Passing the poorly chosen coloured package to Joe, “My Father was 60 last year and I had him pick this out for you by way of congratulations and thanks so this is an early present for you. A small way of saying thanks man.”. “Oh wow Wes! Thank you so much.” whilst pulling the bottle out of the package “Thank your Father for me too as this looks like a good one. I’ll enjoy this.” I jokingly apologised for my oversight of the packaging and assured him next time it’d be silver.
When you meet and talk with someone new or who you haven’t with much before, what do we talk about? I’m sure over the years Joe has been asked all the questions there are regarding gear, technique, playing et al. All of us guitar geeks have read all the articles and watched countless YouTube videos and know some of them by heart. In a split second I thought ‘F*** guitar talk Wes, we know people in common.’ Those of you who have studied psychology will know this to be a method to draw attention away from oneself when meeting people. Sure, that may have played some part, but as a result we had a normal conversation instead of me being shy, looking at the ground to not make eye contact and stumbling over my words as I did the first time.
In May of this year I had seen his support act Dan Patlansky play a local venue, The Thunderbolt (get out and support your small local venues as they’re the training ground for bigger gigs fair readers), so I mentioned this. For my fellow guitarists, if you haven’t heard of Dan, be afraid as he’s rather special. Joe was enthused at how well Dan had been received by the audiences on tour and that Dan was “Really great, killing it every night”.
In 2010 Simon McBride (again, fellow guitarists, you need this man’s music in your life and do catch him live as you’ll leave inspired by his playing and great band) supported Joe on tour. By way of me getting out to his gigs at venues across the country regularly, Simon has since become a friend and occasional teacher of mine. When I said this to Joe, “Ah cool! Simon’s a great guy, cool player, do give him best and say hey for me.”. I sent Simon a text message shortly after the meet to which he replied simply “Cool”. After all, he tends to speak more with his guitar as does our man Joe.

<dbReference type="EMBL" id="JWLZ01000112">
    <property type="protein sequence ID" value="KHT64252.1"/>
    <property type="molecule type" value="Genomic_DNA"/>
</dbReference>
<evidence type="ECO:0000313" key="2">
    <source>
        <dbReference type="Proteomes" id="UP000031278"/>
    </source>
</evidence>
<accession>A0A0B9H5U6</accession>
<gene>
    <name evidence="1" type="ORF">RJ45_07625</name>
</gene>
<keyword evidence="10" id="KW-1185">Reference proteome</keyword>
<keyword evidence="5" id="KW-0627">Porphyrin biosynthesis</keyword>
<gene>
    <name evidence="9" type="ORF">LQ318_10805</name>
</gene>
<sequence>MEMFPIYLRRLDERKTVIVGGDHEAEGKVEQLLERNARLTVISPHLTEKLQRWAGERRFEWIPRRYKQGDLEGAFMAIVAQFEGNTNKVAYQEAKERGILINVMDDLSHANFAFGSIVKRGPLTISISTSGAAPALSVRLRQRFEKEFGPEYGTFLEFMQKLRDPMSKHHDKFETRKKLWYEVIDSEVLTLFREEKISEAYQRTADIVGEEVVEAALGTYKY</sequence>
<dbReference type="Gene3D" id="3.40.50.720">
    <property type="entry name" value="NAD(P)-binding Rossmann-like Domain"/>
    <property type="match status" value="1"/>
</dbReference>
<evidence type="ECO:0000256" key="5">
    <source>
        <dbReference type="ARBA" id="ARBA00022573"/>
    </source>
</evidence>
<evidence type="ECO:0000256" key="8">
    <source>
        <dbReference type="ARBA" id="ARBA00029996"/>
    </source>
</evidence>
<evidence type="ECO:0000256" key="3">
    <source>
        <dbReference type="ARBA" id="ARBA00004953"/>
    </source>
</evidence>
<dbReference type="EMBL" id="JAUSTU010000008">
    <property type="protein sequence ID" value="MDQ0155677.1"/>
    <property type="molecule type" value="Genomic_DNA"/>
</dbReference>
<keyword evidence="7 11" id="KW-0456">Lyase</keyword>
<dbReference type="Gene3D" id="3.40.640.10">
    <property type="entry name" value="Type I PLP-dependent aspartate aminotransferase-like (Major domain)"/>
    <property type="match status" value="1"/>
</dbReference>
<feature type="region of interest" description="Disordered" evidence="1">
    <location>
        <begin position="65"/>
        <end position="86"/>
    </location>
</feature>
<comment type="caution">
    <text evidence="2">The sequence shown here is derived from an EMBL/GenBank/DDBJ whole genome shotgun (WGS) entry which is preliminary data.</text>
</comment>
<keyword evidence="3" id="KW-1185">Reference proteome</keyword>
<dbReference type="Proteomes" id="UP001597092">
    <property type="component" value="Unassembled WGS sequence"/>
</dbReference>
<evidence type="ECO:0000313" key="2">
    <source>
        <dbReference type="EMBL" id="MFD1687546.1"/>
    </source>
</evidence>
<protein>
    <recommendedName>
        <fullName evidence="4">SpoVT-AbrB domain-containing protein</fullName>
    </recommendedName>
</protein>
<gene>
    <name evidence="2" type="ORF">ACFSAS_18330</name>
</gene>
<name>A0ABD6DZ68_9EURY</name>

I had taken along my copy of Joe’s autobiography ‘Strange Beautiful Music’ to have signed. As a fan and Guitar Tutor at dBs Music college in Bristol, it’s far more an interesting read than the all too often cliched tales of debauchery, break ups, drug use and high jinx. It’s human and a real insight into Joe’s playing, recording of albums, tours, passion and career that reads as if he’s sat there in your lounge telling you in person over a beer. I had already passed this to Joe and he prised it open as I asked him to personalise it to me. I fortunately have several items signed by Joe around the house from the last meet and greet and other online competition wins, but this is now the one I treasure the most.
“Make it to Wes, spelt the same as Wes Montgomery?” to which I grinned “Absolutely man.”. The inside is now scribed ‘To Wes. Thank you!’ and signed off with his inimitable squiggle. As we were turning around for the obligatory photo to be taken, I asked a question which us fans are keen to know but never get the answer we want to hear. “So, what’s the word on Chickenfoot…” to which Joe laughed with a confused look on his face and shrugged “Sorry man, I’m sure you’ve been asked that a lot!”. Joe laughed again, nodded and with his beaming smile again…
“I don’t know man, we sure would love to get it going again.”
“I saw you guys at Brixton a few years ago – my girlfriend, best buddy and I were right up front. Was such a cool and crazy gig, like a big party man, really glad we got to see you guys, one of the best gigs I’ve been to.”